Then, even if this were not the case, the process of weapon design for advanced weapons is best described as a software design project with some conjoint hardware development thrown in for good measure.  This was already widely understood to be the case when I left the Military-Industrial Complex in the early ‘90s.  Without this vitally important software component, which MNT does essentially nothing to help you develop more quickly, the ability to churn out complex hardware (once the instructions for fabricating that hardware, which is a sort of software design project in itself, is written) is essentially useless.

Worrying that if one were to drop a working Nanofactory (especially without a catalogue of instructions for products for it to churn out) into a place like Kazakhstan or North Korea, they could become instant world powers is getting yourself all worked up over nothing.  MNT will, I expect, turn out to have great military and economic utility, BUT this utility will take time to develop rather than showing up fully formed (and armed) like latter-day Athena emerging from the head of Zeus.

Maybe Kazakhstan and North Korea are bad examples.  A better example might be an accelerated arms race between existing superpowers.

We already have full blueprints for a number of weapons and other devices, and insofar as most of the crucial components are made out of stainless steel or other metals, designs can quickly be made to substitute diamondoid or fullerene components for the original metallic ones.  Most of the non-structural components in guns, for instance, would interoperate just as easily with diamondoid as metal.  I’m not talking about designing new weapons from scratch, just copying the blueprints from existing weapons to make diamondoid versions, which would offer substantially better performance. 

The first nanofactories will necessarily be designed to produce other nanofactories, which is a huge task unto itself.  If a nanofactory can build all the complex parts in another factory, then it will naturally be capable of manufacturing a number of simpler products.  Even a diamondoid mortar consisting of little more than a hollowed-out cylinder and diamond slugs would confer a major advantage on the battlefield of the future. 

3D scanning has already progressed to the point where reverse-engineering arbitrary devices is much simpler than it used to be. 

This is all an engineering/science issue, not a cultural issue.  If science and engineering facts permit extremely powerful weapons to be constructed with early-stage nanofactories, then we have a huge problem, regardless of the surrounding cultural context.  Even if the USA develops nanofactories first, it’s still a huge problem because our sudden massive increase in military power will alarm other countries.  But if we don’t develop the technology rapidly and first, someone else will simply do it.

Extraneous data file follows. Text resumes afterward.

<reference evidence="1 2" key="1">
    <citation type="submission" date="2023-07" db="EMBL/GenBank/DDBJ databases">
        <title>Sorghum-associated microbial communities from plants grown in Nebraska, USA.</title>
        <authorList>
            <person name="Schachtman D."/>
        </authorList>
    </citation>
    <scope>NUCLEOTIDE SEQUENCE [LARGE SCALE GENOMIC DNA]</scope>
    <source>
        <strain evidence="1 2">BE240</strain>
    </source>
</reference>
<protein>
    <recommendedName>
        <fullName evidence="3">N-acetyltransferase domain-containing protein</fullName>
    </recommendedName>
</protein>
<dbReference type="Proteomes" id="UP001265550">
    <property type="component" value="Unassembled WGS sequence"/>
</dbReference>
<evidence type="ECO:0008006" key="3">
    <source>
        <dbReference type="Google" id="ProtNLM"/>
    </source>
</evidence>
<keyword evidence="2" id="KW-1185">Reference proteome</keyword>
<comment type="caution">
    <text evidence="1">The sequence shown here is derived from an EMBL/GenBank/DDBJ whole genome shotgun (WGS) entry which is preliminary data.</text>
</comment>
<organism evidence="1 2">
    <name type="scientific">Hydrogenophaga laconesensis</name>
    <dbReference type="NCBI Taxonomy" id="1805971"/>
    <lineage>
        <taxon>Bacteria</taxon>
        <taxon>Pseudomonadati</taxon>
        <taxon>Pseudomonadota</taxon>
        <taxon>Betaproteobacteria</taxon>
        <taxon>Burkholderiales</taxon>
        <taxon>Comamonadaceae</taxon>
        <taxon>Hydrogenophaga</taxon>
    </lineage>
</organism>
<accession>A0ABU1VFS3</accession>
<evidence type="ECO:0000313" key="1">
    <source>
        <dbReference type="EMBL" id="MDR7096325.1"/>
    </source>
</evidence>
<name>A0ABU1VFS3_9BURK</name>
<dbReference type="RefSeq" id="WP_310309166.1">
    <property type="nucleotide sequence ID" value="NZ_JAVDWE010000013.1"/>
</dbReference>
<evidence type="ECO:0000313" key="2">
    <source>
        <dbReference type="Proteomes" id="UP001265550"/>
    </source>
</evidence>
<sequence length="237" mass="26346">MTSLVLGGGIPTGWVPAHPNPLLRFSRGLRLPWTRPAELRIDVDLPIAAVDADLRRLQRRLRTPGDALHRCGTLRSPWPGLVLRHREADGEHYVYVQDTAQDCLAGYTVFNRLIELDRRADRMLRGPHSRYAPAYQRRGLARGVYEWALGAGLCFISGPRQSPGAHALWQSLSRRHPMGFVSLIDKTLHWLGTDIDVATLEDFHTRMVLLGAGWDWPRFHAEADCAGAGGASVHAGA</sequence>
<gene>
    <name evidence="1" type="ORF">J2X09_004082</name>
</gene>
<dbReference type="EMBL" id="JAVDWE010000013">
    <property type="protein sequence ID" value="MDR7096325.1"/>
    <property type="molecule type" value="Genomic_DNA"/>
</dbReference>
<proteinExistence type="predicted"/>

Well, my reply to this was just put up at H+

The gist? Jamais is right… but completely overlooks the fact that we are already ignoring the ten thousand revolutions and changes which are taking place right now because we are so focused on the end results.

“Most of the non-structural components in guns, for instance, would interoperate just as easily with diamondoid as metal. I’m not talking about designing new weapons from scratch, just copying the blueprints from existing weapons to make diamondoid versions, which would offer substantially better performance.”

Re-implementation of existing weapon systems may well provide performance benefits, but I suspect that they are unlikely to be the kind of game-changer that, for example, stealth technology or precision guided munitions are.  I suspect that it would be much more akin to the introduction of Chobham armor: you certainly want to have it (or follow-ons to it) on your tank if you can, but it is not a revolution in military affairs unto itself.  I think that the really impressive military benefits to MNT are going to be a while in developing, which I think is probably a good thing.

“Even if the USA develops nanofactories first, it’s still a huge problem because our sudden massive increase in military power will alarm other countries.”

The thing is that the lead that the US *already* has in conventional military power is so huge that I am not sure that throwing MNT into the mix will matter all that much.  US military spending approximates that of the rest of the World put together.  The US spends more on military R&D than the UK, itself one of the bigger military powers, spends on its whole military budget.  At most, this would take us back to the where things were post Desert Storm, with the US having no serious military peer competitor on the horizon.  Even if I am wrong and there is a full blown revolution in military affairs that can be easily and quickly achieved through MNT, this would still not be unprecedented.  The US is the only country in the world ever to possess a nuclear monopoly, we have a track record for not going power-mad even while having that monopoly on such capability.  I believe that the reaction to our developing such a technology would be better characterized as envy than alarm.